About 40 minutes later, the PT Cruiser comes up upon a distressed vehicle going 8mph on the highway when there is a full shoulder open for them to drive on. The female driving is distracted by Plaintiff and her ex-boyfriend in the back seat. She doesn’t see the distressed vehicle until it is too late. She collides with it. The Plaintiff is in a permanent vegetative state. We were asking for $20 million in economic damages and $40 million for permanent impairment/pain and suffering.


The Defense argued liability and causation. They argued that they had no duties toward unregistered guests so their only duty was to the Plaintiff. They further argued that Plaintiff chose to leave when she didn’t want to stay with just the female friends so therefore there was no eviction and no eviction procedures were broken. In addition, there was a cab stand at the hotel and everyone testified that in the past, they have called cabs when drunk. Further, the Defendant hotel argued that they had no reason to know the group members were intoxicated as they were able to walk straight up and down escalators in heels, were not slurring their speech, and even emergency personnel who came to help at the wreck didn’t notice signs of intoxication. Finally, they argued that this was a case entirely about causation. Even if the hotel did something wrong in the eviction, it surely did not cause a group of people to get into a car and drive intoxicated, nor did it have anything to do with a distressed vehicle, the fact that the group did not wear seat belts, or the fact that the driver was distracted and not watching the road.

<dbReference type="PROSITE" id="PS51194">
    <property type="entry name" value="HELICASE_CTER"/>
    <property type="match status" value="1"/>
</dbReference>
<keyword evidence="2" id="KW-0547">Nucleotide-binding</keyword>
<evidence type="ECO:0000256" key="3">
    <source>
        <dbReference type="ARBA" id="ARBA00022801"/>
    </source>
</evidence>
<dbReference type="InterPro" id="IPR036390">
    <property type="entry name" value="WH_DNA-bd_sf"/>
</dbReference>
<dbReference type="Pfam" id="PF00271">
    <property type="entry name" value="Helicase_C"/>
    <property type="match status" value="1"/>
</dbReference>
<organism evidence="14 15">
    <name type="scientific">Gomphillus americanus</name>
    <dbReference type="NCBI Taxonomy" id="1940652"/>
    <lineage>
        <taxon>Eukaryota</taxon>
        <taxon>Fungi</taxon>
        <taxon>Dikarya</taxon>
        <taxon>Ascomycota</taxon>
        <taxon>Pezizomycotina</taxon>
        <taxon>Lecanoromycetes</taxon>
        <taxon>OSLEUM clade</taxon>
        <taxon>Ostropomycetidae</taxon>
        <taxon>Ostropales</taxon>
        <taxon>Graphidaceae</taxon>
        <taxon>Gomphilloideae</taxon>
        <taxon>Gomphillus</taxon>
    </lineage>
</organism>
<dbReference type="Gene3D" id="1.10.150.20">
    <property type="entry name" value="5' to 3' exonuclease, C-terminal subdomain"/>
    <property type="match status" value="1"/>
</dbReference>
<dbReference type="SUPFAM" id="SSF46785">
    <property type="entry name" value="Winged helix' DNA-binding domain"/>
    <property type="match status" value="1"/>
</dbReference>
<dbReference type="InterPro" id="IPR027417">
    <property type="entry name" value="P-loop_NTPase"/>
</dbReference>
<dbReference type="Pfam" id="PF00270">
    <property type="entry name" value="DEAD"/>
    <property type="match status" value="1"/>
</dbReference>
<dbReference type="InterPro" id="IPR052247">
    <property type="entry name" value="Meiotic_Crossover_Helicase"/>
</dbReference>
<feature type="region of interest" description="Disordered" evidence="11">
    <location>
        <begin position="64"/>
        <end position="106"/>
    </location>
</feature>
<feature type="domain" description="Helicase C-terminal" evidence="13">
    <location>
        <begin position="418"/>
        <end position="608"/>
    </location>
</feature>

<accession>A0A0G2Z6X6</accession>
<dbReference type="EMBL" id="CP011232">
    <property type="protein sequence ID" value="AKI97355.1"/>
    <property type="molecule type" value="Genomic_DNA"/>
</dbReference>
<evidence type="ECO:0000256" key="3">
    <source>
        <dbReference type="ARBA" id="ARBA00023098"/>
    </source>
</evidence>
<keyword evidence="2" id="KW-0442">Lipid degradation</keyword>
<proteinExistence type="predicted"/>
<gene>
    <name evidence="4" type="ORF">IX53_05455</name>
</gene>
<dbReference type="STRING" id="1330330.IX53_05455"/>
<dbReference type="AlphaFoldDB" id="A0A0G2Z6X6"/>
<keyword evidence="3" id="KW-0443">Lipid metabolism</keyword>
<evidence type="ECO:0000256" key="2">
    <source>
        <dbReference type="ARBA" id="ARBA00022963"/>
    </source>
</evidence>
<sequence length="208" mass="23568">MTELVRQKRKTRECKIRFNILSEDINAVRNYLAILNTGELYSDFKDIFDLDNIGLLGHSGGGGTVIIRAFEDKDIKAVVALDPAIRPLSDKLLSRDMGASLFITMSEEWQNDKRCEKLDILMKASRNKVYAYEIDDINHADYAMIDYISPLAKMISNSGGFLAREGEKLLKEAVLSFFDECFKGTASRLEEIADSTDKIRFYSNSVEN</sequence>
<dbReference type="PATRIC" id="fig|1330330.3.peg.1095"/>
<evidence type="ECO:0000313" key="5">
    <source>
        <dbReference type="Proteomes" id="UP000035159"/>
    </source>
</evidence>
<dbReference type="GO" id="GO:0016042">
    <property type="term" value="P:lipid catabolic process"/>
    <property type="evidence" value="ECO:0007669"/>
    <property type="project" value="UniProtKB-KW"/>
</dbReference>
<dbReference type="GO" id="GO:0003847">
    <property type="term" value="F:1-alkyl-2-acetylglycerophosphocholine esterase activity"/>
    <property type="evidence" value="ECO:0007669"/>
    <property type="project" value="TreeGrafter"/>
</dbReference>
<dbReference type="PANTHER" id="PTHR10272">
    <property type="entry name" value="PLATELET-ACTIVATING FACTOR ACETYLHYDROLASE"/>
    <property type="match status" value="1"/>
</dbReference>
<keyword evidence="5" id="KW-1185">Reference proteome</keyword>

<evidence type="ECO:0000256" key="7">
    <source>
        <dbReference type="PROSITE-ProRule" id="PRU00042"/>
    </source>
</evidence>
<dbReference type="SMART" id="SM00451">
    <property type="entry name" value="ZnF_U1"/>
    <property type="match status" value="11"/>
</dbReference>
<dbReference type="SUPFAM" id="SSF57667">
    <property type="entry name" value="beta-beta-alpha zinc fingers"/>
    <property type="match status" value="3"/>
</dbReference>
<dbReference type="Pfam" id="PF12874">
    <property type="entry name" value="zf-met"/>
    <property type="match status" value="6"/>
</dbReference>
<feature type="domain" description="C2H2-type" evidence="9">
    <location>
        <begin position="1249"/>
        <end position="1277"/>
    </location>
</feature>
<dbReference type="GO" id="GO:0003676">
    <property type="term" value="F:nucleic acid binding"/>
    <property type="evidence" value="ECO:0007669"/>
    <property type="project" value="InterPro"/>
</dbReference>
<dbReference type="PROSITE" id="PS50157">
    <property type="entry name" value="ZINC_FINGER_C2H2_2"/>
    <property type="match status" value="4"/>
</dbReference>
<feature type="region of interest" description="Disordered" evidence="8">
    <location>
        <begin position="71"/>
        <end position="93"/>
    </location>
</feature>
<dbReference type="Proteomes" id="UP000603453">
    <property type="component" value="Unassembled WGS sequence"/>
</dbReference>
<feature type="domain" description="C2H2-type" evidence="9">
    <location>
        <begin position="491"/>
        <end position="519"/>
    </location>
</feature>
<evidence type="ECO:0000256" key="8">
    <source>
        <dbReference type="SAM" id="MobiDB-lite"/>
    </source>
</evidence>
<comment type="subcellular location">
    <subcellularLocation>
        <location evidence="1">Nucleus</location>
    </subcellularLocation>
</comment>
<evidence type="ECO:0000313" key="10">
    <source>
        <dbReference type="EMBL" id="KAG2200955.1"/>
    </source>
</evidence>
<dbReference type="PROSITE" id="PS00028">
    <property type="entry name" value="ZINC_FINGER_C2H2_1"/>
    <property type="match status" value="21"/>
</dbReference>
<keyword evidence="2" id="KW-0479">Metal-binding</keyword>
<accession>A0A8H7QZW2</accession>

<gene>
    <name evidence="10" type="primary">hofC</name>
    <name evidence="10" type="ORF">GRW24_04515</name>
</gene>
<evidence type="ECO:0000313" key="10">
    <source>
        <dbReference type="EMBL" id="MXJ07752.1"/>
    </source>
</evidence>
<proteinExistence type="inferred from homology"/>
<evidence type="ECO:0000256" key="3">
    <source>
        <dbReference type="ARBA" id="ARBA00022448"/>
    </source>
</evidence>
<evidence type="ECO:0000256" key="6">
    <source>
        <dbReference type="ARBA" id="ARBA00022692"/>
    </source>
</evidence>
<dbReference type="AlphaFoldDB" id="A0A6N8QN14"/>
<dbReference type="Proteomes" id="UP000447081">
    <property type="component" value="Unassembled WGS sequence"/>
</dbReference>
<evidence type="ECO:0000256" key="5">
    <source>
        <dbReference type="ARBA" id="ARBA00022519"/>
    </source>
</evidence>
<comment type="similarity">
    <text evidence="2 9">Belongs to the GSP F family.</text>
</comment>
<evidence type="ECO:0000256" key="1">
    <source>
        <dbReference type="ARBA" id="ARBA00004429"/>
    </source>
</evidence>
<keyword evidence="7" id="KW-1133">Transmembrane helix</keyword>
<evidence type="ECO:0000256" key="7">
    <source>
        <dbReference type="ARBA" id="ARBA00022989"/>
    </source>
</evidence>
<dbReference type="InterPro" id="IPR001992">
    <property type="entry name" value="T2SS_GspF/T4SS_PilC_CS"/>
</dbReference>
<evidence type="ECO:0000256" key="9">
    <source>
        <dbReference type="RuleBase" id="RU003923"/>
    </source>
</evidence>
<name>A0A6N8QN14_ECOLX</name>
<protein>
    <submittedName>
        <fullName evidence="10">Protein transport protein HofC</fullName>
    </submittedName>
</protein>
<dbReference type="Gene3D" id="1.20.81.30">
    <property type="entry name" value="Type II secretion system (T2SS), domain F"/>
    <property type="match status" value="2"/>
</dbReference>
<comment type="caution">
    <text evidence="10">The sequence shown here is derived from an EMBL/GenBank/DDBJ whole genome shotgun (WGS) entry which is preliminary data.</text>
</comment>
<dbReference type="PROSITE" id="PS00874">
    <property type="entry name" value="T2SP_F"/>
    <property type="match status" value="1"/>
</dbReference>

I worked on this case when it was at its inception. We ran some focus groups at the time and found out that the eviction issue was huge and that many jurors felt there was no case if we failed to prove eviction. However, there were some jurors willing to give some small percentage of responsibility to the hotel – around 10%.

The case seemed to go south when the judge granted a Motion to Dismiss the case. The lead attorney, however, fought it up to the Supreme Court, who reversed the dismissal and sent the case back down for trial. This ordeal took a whole 10 years!